Grassroots Groups Present Counter-Perspective on Haiti’s Human Rights Record
(Port-au-Prince, Haiti, March 24, 2011) — A coalition of 58 Haitian grassroots groups, internally displaced persons (IDP) camps, human rights organizations, and academic institutions presented a set of 13 reports on human rights in Haiti to the U.N. Human Rights Council this week as a part of the Universal Periodic Review (UPR).
The coalition’s reports covered issues ranging from violations of the right to vote and violence against women to the responsibility to implement a rights-based approach throughout Haiti’s rebuilding after the earthquake. They are designed to provide the Human Rights Council the perspective of civil society as it conducts its review of Haiti’s record from now until the final hearings in October. The reports are available at: http://ijdh.org/projects/universal-periodic-review-upr.
“As a Haitian, I felt it was my responsibility to participate in the UPR process in order to shed light on the human rights situation in Haiti, specifically the right to education. The Haitian Government has failed to meet its obligation to protect human rights and this process is a tool to use to pressure the Government to play a more active role in realizing human rights,” said Esaie Gelin Jules who runs a school in Solino, a poor neighborhood Port-au-Prince, and submitted a report on the right to education.
Collectively, the reports make 147 recommendations to the Government of Haiti and members of the international community active in Haiti on concrete steps they should take to improve human rights over the next four years, when Haiti will be reviewed again.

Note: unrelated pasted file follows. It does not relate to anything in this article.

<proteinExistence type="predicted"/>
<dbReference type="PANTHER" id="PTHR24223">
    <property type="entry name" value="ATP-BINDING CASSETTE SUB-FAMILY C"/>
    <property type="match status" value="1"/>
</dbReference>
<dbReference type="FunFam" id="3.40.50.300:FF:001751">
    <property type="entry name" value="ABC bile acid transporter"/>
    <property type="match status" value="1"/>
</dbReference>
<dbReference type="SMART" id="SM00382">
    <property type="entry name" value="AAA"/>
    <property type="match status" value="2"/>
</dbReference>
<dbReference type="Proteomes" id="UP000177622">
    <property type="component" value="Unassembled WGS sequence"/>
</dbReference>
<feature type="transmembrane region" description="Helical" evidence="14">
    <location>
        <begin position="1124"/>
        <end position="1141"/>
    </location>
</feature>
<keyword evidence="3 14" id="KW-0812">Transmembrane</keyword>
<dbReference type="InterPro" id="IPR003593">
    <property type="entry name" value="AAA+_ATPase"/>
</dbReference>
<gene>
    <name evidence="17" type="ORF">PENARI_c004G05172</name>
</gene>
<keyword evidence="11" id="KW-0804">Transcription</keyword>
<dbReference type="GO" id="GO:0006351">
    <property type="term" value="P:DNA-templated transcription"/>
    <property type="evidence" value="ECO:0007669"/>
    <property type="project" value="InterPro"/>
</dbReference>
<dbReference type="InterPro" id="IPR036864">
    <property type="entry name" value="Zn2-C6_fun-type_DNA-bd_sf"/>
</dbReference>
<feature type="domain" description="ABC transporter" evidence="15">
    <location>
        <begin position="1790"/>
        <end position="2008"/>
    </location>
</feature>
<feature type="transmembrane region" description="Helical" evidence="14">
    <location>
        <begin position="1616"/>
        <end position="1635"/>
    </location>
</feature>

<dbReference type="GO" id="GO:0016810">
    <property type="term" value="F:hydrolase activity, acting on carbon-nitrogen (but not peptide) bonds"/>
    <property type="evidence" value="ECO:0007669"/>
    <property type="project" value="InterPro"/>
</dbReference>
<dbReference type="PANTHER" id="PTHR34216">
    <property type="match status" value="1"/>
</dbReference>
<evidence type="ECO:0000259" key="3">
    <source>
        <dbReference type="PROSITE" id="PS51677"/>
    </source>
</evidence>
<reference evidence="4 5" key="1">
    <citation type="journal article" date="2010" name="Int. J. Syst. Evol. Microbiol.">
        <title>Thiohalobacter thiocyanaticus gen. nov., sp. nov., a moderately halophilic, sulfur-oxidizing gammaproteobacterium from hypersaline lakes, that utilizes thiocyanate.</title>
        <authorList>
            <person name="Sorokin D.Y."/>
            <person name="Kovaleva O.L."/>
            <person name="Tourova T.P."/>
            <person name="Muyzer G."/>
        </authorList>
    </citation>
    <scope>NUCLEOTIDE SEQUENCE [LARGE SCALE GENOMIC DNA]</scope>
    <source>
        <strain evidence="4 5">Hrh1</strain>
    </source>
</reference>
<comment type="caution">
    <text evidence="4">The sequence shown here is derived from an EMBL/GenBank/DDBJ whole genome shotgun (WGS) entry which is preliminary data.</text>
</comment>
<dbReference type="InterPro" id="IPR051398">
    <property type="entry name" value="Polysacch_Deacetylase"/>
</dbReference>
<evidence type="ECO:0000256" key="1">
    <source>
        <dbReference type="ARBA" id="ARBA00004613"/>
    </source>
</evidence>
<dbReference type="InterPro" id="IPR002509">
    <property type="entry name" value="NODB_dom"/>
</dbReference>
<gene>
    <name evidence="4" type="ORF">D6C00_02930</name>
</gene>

“While the UPR mechanism focuses on the Government’s duty to recognize and protect the human rights of Haitians, a discussion of rights in Haiti must also include the responsibility of donor countries and international actors that have played a large role in the country, both before and after the January 12 earthquake.” said Nicole Phillips, Staff Attorney at the Institute for Justice & Democracy in Haiti (IJDH).
The recommendations will be presented to Haiti at a hearing before the Human Rights Council in October, where the government will explain its actions and policies. The government will be expected to publicly state which recommendations it agrees to implement.
The UPR was established in 2006, and provides an unprecedented mechanism to publicly review UN member states’ human rights records. Haiti is the last country to be reviewed in the first cycle, and the government is obliged to consult with civil society as it develops its own report on its enforcement of human rights.
“The UPR provides a unique opportunity to engage with the Government on human rights, and we plan to advocate for meaningful consultation with civil society. The perspective of grassroots groups representing Haiti’s poor and displaced communities is particularly important, and we hope that the Government and Council will listen to their voices,” said Mario Joseph, Managing Attorney at Bureau des Avocats Internationaux (BAI).
The coalition of groups were coordinated by the Lawyer’s Earthquake Response Network (LERN), a network of 400 lawyers, law professors and students that came together after the earthquake to defend human rights in Haiti. LERN is led by the BAI in Port-au-Prince, Haiti, and IJDH in Boston, MA.
Their efforts were supported by the U.S. Human Rights Network and You.Me.We, who provided training on the role of civil society in the UPR process.
For more information, visit ijdh.org.